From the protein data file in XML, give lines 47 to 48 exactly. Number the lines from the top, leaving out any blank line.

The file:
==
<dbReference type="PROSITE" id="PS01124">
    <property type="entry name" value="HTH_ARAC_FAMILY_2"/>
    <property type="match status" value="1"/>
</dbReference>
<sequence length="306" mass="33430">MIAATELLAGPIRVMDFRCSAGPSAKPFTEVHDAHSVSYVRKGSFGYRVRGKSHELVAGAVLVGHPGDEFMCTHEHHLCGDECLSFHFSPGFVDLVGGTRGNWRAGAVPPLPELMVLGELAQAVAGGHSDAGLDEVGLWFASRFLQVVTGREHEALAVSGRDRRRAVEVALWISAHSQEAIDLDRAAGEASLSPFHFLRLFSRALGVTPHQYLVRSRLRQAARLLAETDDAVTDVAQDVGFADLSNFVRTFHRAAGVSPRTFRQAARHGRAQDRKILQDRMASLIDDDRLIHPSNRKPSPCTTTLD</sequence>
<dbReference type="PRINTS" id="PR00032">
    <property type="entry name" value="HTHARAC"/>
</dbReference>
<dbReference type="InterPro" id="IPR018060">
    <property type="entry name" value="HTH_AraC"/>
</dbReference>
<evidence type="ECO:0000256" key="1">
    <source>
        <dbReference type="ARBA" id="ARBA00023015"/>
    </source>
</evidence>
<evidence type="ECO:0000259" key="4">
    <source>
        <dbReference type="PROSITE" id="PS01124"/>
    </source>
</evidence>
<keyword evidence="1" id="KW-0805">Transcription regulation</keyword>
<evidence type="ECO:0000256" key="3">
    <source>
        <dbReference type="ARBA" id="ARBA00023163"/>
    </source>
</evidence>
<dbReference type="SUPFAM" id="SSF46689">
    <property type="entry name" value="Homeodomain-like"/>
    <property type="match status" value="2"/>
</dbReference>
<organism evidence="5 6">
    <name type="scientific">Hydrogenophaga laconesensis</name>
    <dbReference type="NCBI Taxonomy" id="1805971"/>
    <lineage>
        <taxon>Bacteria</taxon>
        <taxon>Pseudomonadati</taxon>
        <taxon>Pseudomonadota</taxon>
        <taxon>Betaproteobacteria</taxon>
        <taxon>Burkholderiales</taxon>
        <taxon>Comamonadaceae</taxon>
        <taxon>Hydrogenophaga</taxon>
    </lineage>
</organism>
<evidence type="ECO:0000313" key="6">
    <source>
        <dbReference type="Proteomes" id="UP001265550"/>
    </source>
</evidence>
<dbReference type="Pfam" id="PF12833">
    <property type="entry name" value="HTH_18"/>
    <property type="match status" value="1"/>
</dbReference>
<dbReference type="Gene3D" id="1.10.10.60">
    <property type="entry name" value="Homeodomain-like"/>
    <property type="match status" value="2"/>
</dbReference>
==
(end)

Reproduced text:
        <dbReference type="Proteomes" id="UP001265550"/>
    </source>